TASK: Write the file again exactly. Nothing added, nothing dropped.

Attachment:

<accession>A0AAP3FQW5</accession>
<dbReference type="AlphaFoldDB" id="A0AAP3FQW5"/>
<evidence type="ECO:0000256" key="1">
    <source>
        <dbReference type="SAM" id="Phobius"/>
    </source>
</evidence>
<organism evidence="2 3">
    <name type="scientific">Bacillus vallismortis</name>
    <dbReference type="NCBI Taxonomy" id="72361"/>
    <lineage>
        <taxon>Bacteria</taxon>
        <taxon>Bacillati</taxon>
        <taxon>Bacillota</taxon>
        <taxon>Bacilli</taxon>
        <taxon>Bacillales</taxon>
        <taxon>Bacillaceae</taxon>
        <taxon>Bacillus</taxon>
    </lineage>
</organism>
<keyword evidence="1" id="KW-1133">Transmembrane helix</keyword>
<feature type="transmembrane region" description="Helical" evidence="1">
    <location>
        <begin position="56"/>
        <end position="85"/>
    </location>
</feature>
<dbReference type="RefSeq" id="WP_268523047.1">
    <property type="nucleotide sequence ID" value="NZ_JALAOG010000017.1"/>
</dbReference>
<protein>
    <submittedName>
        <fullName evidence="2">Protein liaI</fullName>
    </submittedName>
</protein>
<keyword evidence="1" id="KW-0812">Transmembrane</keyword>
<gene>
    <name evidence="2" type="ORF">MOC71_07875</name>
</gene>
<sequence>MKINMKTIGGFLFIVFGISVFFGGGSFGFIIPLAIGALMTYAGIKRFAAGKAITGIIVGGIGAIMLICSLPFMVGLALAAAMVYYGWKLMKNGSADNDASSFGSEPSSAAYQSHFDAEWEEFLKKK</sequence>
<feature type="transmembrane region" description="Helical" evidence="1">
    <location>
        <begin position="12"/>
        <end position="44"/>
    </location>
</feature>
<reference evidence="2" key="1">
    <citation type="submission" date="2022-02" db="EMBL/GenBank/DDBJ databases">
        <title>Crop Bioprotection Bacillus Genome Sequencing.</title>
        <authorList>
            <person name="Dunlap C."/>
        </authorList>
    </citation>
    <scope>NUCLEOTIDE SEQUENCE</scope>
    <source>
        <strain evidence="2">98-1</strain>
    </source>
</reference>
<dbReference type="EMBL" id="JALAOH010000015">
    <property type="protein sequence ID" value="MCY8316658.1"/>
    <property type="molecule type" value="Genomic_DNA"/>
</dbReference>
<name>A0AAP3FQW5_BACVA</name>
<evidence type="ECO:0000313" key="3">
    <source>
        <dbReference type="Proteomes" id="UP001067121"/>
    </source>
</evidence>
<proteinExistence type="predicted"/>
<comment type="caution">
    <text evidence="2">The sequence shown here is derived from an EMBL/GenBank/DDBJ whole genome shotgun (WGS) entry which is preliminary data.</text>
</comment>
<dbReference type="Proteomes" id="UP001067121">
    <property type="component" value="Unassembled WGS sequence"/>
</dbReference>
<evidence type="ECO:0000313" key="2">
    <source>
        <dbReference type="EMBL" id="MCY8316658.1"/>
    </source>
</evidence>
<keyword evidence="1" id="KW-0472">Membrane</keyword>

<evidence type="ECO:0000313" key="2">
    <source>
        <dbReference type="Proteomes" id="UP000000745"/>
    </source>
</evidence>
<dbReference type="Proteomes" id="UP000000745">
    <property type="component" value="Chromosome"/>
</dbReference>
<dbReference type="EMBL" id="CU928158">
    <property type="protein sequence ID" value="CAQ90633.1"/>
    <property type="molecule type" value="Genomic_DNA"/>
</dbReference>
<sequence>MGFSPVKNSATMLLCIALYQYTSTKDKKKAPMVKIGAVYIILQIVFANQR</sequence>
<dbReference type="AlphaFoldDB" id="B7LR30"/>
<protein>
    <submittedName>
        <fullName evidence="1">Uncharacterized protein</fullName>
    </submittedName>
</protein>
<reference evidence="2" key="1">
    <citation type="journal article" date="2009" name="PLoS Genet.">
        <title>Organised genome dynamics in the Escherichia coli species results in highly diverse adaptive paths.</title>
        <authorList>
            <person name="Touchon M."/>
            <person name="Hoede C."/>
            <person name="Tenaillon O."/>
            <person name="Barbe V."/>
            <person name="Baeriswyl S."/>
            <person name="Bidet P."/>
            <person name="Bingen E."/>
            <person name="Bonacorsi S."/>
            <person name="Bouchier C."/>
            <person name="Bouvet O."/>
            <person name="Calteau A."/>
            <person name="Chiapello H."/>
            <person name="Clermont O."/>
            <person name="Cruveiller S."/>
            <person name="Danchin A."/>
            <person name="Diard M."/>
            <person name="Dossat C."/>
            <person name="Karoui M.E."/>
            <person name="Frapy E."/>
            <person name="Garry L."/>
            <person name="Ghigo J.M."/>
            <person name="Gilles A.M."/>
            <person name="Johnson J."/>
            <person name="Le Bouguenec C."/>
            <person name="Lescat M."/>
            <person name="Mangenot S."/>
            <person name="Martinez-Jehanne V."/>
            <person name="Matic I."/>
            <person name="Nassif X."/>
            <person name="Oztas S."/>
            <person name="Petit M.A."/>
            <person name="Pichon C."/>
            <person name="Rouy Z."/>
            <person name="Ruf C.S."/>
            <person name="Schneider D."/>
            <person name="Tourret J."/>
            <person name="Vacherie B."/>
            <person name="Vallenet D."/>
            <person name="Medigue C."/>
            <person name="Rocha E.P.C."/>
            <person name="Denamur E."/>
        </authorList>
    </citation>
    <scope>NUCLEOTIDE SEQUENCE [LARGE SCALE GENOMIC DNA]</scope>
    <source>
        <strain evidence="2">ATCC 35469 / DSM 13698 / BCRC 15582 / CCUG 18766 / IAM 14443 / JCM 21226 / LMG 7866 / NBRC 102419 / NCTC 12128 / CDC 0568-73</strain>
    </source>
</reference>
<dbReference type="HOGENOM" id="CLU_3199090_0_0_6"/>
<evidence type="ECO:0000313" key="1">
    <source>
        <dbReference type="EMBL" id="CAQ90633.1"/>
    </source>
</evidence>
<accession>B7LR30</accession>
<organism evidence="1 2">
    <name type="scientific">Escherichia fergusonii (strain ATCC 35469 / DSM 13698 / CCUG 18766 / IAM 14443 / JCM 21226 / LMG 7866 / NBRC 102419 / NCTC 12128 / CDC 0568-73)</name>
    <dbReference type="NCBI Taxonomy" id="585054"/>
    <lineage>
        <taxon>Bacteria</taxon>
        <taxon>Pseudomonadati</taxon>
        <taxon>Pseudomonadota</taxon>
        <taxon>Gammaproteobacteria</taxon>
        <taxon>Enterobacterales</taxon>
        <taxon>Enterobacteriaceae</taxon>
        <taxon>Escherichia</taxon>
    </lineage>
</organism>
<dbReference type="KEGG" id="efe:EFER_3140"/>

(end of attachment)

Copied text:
<accession>A0AAP3FQW5</accession>
<dbReference type="AlphaFoldDB" id="A0AAP3FQW5"/>
<evidence type="ECO:0000256" key="1">
    <source>
        <dbReference type="SAM" id="Phobius"/>
    </source>
</evidence>
<organism evidence="2 3">
    <name type="scientific">Bacillus vallismortis</name>
    <dbReference type="NCBI Taxonomy" id="72361"/>
    <lineage>
        <taxon>Bacteria</taxon>
        <taxon>Bacillati</taxon>
        <taxon>Bacillota</taxon>
        <taxon>Bacilli</taxon>
        <taxon>Bacillales</taxon>
        <taxon>Bacillaceae</taxon>
        <taxon>Bacillus</taxon>
    </lineage>
</organism>
<keyword evidence="1" id="KW-1133">Transmembrane helix</keyword>
<feature type="transmembrane region" description="Helical" evidence="1">
    <location>
        <begin position="56"/>
        <end position="85"/>
    </location>
</feature>
<dbReference type="RefSeq" id="WP_268523047.1">
    <property type="nucleotide sequence ID" value="NZ_JALAOG010000017.1"/>
</dbReference>
<protein>
    <submittedName>
        <fullName evidence="2">Protein liaI</fullName>
    </submittedName>
</protein>
<keyword evidence="1" id="KW-0812">Transmembrane</keyword>
<gene>
    <name evidence="2" type="ORF">MOC71_07875</name>
</gene>
<sequence>MKINMKTIGGFLFIVFGISVFFGGGSFGFIIPLAIGALMTYAGIKRFAAGKAITGIIVGGIGAIMLICSLPFMVGLALAAAMVYYGWKLMKNGSADNDASSFGSEPSSAAYQSHFDAEWEEFLKKK</sequence>
<feature type="transmembrane region" description="Helical" evidence="1">
    <location>
        <begin position="12"/>
        <end position="44"/>
    </location>
</feature>
<reference evidence="2" key="1">
    <citation type="submission" date="2022-02" db="EMBL/GenBank/DDBJ databases">
        <title>Crop Bioprotection Bacillus Genome Sequencing.</title>
        <authorList>
            <person name="Dunlap C."/>
        </authorList>
    </citation>
    <scope>NUCLEOTIDE SEQUENCE</scope>
    <source>
        <strain evidence="2">98-1</strain>
    </source>
</reference>
<dbReference type="EMBL" id="JALAOH010000015">
    <property type="protein sequence ID" value="MCY8316658.1"/>
    <property type="molecule type" value="Genomic_DNA"/>
</dbReference>
<name>A0AAP3FQW5_BACVA</name>
<evidence type="ECO:0000313" key="3">
    <source>
        <dbReference type="Proteomes" id="UP001067121"/>
    </source>
</evidence>
<proteinExistence type="predicted"/>
<comment type="caution">
    <text evidence="2">The sequence shown here is derived from an EMBL/GenBank/DDBJ whole genome shotgun (WGS) entry which is preliminary data.</text>
</comment>
<dbReference type="Proteomes" id="UP001067121">
    <property type="component" value="Unassembled WGS sequence"/>
</dbReference>
<evidence type="ECO:0000313" key="2">
    <source>
        <dbReference type="EMBL" id="MCY8316658.1"/>
    </source>
</evidence>
<keyword evidence="1" id="KW-0472">Membrane</keyword>

<evidence type="ECO:0000313" key="2">
    <source>
        <dbReference type="Proteomes" id="UP000000745"/>
    </source>
</evidence>
<dbReference type="Proteomes" id="UP000000745">
    <property type="component" value="Chromosome"/>
</dbReference>
<dbReference type="EMBL" id="CU928158">
    <property type="protein sequence ID" value="CAQ90633.1"/>
    <property type="molecule type" value="Genomic_DNA"/>
</dbReference>
<sequence>MGFSPVKNSATMLLCIALYQYTSTKDKKKAPMVKIGAVYIILQIVFANQR</sequence>
<dbReference type="AlphaFoldDB" id="B7LR30"/>
<protein>
    <submittedName>
        <fullName evidence="1">Uncharacterized protein</fullName>
    </submittedName>
</protein>
<reference evidence="2" key="1">
    <citation type="journal article" date="2009" name="PLoS Genet.">
        <title>Organised genome dynamics in the Escherichia coli species results in highly diverse adaptive paths.</title>
        <authorList>
            <person name="Touchon M."/>
            <person name="Hoede C."/>
            <person name="Tenaillon O."/>
            <person name="Barbe V."/>
            <person name="Baeriswyl S."/>
            <person name="Bidet P."/>
            <person name="Bingen E."/>
            <person name="Bonacorsi S."/>
            <person name="Bouchier C."/>
            <person name="Bouvet O."/>
            <person name="Calteau A."/>
            <person name="Chiapello H."/>
            <person name="Clermont O."/>
            <person name="Cruveiller S."/>
            <person name="Danchin A."/>
            <person name="Diard M."/>
            <person name="Dossat C."/>
            <person name="Karoui M.E."/>
            <person name="Frapy E."/>
            <person name="Garry L."/>
            <person name="Ghigo J.M."/>
            <person name="Gilles A.M."/>
            <person name="Johnson J."/>
            <person name="Le Bouguenec C."/>
            <person name="Lescat M."/>
            <person name="Mangenot S."/>
            <person name="Martinez-Jehanne V."/>
            <person name="Matic I."/>
            <person name="Nassif X."/>
            <person name="Oztas S."/>
            <person name="Petit M.A."/>
            <person name="Pichon C."/>
            <person name="Rouy Z."/>
            <person name="Ruf C.S."/>
            <person name="Schneider D."/>
            <person name="Tourret J."/>
            <person name="Vacherie B."/>
            <person name="Vallenet D."/>
            <person name="Medigue C."/>
            <person name="Rocha E.P.C."/>
            <person name="Denamur E."/>
        </authorList>
    </citation>
    <scope>NUCLEOTIDE SEQUENCE [LARGE SCALE GENOMIC DNA]</scope>
    <source>
        <strain evidence="2">ATCC 35469 / DSM 13698 / BCRC 15582 / CCUG 18766 / IAM 14443 / JCM 21226 / LMG 7866 / NBRC 102419 / NCTC 12128 / CDC 0568-73</strain>
    </source>
</reference>
<dbReference type="HOGENOM" id="CLU_3199090_0_0_6"/>
<evidence type="ECO:0000313" key="1">
    <source>
        <dbReference type="EMBL" id="CAQ90633.1"/>
    </source>
</evidence>
<accession>B7LR30</accession>
<organism evidence="1 2">
    <name type="scientific">Escherichia fergusonii (strain ATCC 35469 / DSM 13698 / CCUG 18766 / IAM 14443 / JCM 21226 / LMG 7866 / NBRC 102419 / NCTC 12128 / CDC 0568-73)</name>
    <dbReference type="NCBI Taxonomy" id="585054"/>
    <lineage>
        <taxon>Bacteria</taxon>
        <taxon>Pseudomonadati</taxon>
        <taxon>Pseudomonadota</taxon>
        <taxon>Gammaproteobacteria</taxon>
        <taxon>Enterobacterales</taxon>
        <taxon>Enterobacteriaceae</taxon>
        <taxon>Escherichia</taxon>
    </lineage>
</organism>
<dbReference type="KEGG" id="efe:EFER_3140"/>